Valencia

Valencia

València
Collage de la ciudad de Valencia, capital de la Comunidad Valenciana, España.png
Coat of arms of Valencia
Coat of arms
Valencia is located in Province of Valencia
Valencia
Valencia
Location of Valencia within Spain / Valencian Community
Valencia is located in Valencian Community
Valencia
Valencia
Valencia (Valencian Community)
Valencia is located in Spain
Valencia
Valencia
Valencia (Spain)
Coordinates: 39°28′00″N 0°22′30″W / 39°28′00″N 0°22′30″W / 39.46667; -0.37500Valencia
ProvinceValencia
ComarcaHorta de València
Founded138 BC
Districts
Government
 • TypeMayor-council government
 • BodyAjuntament de València
 • MayorJoan Ribó i Canut (2019) (Compromís)
Area
 • Municipality134.65 km2 (51.99 sq mi)
 • Urban
628.81 km2 (242.78 sq mi)
Elevation
15 m (49 ft)
Population
 (2018)[3]
 • Municipality791,413
 • Density5,900/km2 (15,000/sq mi)
 • Urban
1,595,000[2]
 • Metro
2,522,383[1]
Demonym(s)Valencian
valencià-ana (va)
valenciano-na (es)
Time zoneUTC+01:00 (CET (GMT))
 • Summer (DST)UTC+02:00 (CEST (GMT))
Postcode
46000-46080
www.valencia.es

Valencia (Spanish: [baˈlenθja]), officially València (Valencian: [vaˈlensia]),[4] is the capital of the autonomous community of Valencia and the third-largest city in Spain after Madrid and Barcelona, with around 800,000 inhabitants in the administrative centre. Its urban area extends beyond the administrative city limits with a population of around 1.6 million people.[2][5] Valencia is Spain's third largest metropolitan area, with a population ranging from 1.7 to 2.5 million[1] depending on how the metropolitan area is defined. The Port of Valencia is the 5th busiest container port in Europe and the busiest container port on the Mediterranean Sea. The city is ranked at Beta-global city in the Globalization and World Cities Research Network.[6]

Valencia was founded as a Roman colony by the consul Decimus Junius Brutus Callaicus in 138 BC, and called Valentia Edetanorum. In 714 Moroccan and Arab Moors occupied the city, introducing their language, religion and customs; they implemented improved irrigation systems and the cultivation of new crops as well. Valencia was the capital of the Taifa of Valencia. In 1238 the Christian king James I of Aragon conquered the city and divided the land among the nobles who helped him conquer it, as witnessed in the Llibre del Repartiment. He also created a new law for the city, the Furs of Valencia, which were extended to the rest of the Kingdom of Valencia. In the 18th century Philip V of Spain abolished the privileges as punishment to the kingdom of Valencia for aligning with the Habsburg side in the War of the Spanish Succession. Valencia was the capital of Spain when Joseph Bonaparte moved the Court there in the summer of 1812. It also served as capital between 1936 and 1937, during the Second Spanish Republic.

The city is situated on the banks of the Turia, on the east coast of the Iberian Peninsula, fronting the Gulf of Valencia on the Mediterranean Sea. Its historic centre is one of the largest in Spain, with approximately 169 ha (420 acres);[7] this heritage of ancient monuments, views and cultural attractions makes Valencia one of the country's most popular tourist destinations.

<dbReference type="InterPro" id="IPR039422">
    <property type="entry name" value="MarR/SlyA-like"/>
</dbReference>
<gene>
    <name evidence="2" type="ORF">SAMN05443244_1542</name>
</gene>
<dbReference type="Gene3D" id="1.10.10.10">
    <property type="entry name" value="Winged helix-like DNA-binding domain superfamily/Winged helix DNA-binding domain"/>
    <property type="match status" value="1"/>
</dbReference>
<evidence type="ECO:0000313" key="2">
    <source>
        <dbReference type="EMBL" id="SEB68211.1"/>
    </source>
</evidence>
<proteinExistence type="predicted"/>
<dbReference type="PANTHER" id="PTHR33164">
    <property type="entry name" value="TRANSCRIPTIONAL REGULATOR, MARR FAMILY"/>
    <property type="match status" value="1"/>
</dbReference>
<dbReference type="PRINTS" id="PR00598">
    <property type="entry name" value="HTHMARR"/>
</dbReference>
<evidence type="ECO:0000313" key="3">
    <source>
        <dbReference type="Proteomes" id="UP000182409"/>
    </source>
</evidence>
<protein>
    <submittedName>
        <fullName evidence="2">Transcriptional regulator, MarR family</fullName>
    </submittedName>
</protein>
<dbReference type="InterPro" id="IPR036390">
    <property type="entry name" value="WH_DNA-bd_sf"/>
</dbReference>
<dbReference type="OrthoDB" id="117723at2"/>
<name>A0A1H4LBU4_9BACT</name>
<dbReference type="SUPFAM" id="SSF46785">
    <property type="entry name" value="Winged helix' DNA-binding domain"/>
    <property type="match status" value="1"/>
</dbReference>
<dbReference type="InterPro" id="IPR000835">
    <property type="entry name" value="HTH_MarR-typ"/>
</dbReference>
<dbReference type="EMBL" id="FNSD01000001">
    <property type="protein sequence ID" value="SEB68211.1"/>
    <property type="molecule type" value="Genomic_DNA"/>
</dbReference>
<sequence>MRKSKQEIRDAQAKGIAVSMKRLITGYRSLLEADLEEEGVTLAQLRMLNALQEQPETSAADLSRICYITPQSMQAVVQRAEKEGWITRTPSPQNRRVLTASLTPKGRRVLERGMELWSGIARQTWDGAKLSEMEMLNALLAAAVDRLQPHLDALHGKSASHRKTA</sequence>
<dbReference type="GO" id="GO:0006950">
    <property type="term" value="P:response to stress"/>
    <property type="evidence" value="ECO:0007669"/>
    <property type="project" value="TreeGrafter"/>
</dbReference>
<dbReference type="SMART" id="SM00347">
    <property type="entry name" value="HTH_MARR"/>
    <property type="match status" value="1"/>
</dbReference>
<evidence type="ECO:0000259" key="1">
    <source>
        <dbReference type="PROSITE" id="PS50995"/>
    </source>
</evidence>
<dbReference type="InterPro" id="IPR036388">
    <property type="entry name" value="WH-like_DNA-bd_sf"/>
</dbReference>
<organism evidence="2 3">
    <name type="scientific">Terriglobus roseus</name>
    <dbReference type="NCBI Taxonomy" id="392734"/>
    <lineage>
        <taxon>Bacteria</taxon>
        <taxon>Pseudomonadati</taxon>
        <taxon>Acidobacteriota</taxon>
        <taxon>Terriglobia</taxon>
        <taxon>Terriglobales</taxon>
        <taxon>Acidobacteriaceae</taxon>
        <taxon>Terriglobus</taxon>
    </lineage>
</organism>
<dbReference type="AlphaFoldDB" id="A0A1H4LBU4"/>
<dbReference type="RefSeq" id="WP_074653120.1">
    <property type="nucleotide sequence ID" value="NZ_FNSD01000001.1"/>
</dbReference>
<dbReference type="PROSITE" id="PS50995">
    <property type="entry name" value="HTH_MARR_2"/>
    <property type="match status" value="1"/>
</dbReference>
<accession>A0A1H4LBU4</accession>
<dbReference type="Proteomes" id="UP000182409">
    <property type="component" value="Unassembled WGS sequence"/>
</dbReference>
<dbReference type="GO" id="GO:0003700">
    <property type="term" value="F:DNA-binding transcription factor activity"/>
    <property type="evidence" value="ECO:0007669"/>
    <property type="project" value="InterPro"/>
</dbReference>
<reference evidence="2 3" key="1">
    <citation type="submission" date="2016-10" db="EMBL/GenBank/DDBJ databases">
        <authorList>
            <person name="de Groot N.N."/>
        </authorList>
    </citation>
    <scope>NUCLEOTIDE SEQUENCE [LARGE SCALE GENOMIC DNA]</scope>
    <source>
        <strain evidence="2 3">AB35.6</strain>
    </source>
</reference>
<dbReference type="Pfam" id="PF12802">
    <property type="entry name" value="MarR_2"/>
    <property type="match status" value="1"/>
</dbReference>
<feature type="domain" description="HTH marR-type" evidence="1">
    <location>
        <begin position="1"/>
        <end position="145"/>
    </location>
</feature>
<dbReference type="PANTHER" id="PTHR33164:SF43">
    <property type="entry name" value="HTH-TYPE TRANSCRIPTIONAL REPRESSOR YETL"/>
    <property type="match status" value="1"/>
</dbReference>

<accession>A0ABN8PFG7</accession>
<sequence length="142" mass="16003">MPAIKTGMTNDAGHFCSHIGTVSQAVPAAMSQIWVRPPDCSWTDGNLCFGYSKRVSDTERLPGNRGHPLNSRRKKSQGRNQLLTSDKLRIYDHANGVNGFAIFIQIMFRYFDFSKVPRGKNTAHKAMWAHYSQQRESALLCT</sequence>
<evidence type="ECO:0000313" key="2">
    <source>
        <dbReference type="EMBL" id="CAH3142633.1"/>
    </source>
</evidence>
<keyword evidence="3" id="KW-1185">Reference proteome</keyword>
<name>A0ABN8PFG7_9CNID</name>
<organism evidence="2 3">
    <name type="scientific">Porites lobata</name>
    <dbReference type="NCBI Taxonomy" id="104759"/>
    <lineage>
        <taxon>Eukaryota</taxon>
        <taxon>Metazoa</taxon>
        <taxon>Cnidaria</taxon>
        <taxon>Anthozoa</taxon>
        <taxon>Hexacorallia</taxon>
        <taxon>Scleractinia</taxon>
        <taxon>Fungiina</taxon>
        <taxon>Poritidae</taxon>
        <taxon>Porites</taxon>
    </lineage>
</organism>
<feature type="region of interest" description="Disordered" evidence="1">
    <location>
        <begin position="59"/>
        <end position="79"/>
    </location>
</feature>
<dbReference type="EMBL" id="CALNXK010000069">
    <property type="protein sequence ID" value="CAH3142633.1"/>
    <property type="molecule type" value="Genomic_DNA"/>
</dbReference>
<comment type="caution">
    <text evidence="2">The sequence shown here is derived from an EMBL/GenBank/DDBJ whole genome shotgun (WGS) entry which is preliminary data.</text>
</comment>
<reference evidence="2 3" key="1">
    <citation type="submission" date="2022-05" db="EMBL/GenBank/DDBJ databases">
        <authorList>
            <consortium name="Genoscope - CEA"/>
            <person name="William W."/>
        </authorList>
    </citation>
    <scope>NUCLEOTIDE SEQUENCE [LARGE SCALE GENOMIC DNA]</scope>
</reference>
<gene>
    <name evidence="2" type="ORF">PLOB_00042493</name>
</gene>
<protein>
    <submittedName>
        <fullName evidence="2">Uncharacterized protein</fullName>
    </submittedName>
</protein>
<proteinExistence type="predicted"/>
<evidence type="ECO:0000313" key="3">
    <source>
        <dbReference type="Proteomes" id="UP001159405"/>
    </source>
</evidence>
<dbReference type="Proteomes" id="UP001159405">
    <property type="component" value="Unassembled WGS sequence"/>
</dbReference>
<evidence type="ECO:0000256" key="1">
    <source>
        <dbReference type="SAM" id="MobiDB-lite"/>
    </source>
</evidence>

Due to its long history, this is a city with numerous popular celebrations and traditions, such as the Fallas (featuring the traditional Spanish dish paella), which were declared as Fiestas of National Tourist Interest of Spain in 1965[8] and Intangible cultural heritage by UNESCO in November 2016. From 1991 to 2015, Rita Barberá Nolla was the mayor of the city, yet in 2015, Joan Ribó from Coalició Compromís, became mayor.

Name

Roman Cornucopia, symbol of Valentia, found on the floor of a Roman building excavated in the Plaça de la Mare de Déu.

The original Latin name of the city was Valentia (IPA: [waˈlɛntɪa]), meaning "strength", or "valour", the city being named according to the Roman practice of recognising the valour of former Roman soldiers after a war. The Roman historian Livy explains that the founding of Valentia in the 2nd century BC was due to the settling of the Roman soldiers who fought against an Iberian rebel, Viriatus.[9]

Plaça de la Mare de Déu (also called Plaza de la Virgen), iconic square of the city.

During the rule of the Muslim kingdoms in Spain, it had the nickname Medina at-Tarab ('City of Joy') according to one transliteration, or Medina at-Turab ('City of Sands') according to another, since it was located on the banks of the River Turia. It is not clear if the term Balansiyya was reserved for the entire Taifa of Valencia or also designated the city.[10]

By gradual sound changes, Valentia has become Valencia [baˈlenθja] (i.e. before a pausa or nasal sound) or [-βaˈlenθja] (after a continuant) in Castilian and València [vaˈlensia] in Valencian. In Valencian, e with grave accent (è) indicates /ɛ/ in contrast to /e/, but the word València is an exception to this rule, since è is pronounced /e/. The spelling "València" was approved by the AVL based on tradition after a debate on the matter.